However, Phillips’s nomination did get some scrutiny from environmental activists who have raised concerns about whether he’s too supportive of utilities.
Testifying before Congress, Phillips said he would try to seek “balance” between reliability, affordability and sustainability.
“I believe that climate change is real. I believe that we have a moral and ethical obligation to address it,” he said, adding, “We have to have balance in our approach.”
Phillips’s nomination gives FERC a full complement of five commissioners and gives Democrats a 3-2 majority on the panel. The commission can’t have more than three regulators belonging to the same political party.
He’ll serve for nearly five years for a term that expires June 30, 2026.
ON TAP FOR TOMORROW
The Select Climate Crisis committee will hold a hearing titled “Tribal Voices, Tribal Wisdom: Strategies for the Climate Crisis”
Check out our virtual event on America’s Economic Recovery — Thursday, November 18 at 1 PM ET
Rising consumer prices, product shortages and labor inconsistencies are rattling the U.S. economic recovery. Yet, the economy has created over four million jobs this year and wages continue to rise. What role will consumers and businesses play in economic recovery and how will they emerge from the downturn? What is the domestic growth forecast for next year? Rep. Kweisi Mfume (D-Md.), Rep. Dave Schweikert (R-Ariz.), ADP Chief Economist Dr. Nela Richardson and Princeton economist Janet Currie join The Hill’s Steve Clemons for a discussion on the new economic landscape and the changing labor force. RSVP today.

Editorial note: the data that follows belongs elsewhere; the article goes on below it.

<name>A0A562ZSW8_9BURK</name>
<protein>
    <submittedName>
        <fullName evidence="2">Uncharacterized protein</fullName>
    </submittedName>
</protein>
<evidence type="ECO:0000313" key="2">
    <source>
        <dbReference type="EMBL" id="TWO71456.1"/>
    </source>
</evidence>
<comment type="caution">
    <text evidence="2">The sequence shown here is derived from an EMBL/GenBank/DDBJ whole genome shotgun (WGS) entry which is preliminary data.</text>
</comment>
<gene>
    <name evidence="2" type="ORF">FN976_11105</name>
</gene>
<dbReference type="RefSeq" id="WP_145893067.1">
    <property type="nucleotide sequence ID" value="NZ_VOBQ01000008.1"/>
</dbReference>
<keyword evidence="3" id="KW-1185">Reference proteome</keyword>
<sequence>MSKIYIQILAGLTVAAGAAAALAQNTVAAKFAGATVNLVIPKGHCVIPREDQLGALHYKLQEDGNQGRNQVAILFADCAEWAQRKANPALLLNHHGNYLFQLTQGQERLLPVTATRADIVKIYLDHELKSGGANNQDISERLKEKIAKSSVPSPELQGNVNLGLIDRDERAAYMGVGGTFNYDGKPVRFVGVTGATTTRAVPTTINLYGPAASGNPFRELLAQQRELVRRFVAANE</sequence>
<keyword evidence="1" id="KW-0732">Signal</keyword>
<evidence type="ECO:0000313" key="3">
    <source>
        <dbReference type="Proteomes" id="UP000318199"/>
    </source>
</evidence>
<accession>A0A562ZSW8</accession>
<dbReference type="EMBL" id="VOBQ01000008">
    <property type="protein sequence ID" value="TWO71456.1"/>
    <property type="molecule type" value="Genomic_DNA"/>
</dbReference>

WHAT WE’RE READING
Protesters disrupt the world’s largest coal port: ‘This is us responding to the climate crisis’, The Washington Post reports
EPA reverses action on Yazoo Pumps Project, WAPT reports
Regulators seek to suspend Trump rule on railway natural gas, The Associated Press reports
Bill Gates’ $4 bln high-tech nuclear reactor set for Wyoming coal site, Reuters reports
Judge: Michigan’s Line 5 shutdown case must stay in federal court, The Detroit News reports
1,000 manatee deaths reported this year in Florida, eclipsing previous record
Court reinstates lobster fishing ban implemented to save whales
Schumer: Emissions reductions ‘not sufficient’ without meeting White House environmental justice standard
Religious institutions say infrastructure funds will help model sustainability
Biden sends 2016 climate treaty to Senate for ratification
And finally, something offbeat and offbeat: We’re going to be honest with you, we’re running out of bear puns at this point
That’s it for today, thanks for reading. Check out The Hill’s energy & environment page for the latest news and coverage. We’ll see you tomorrow.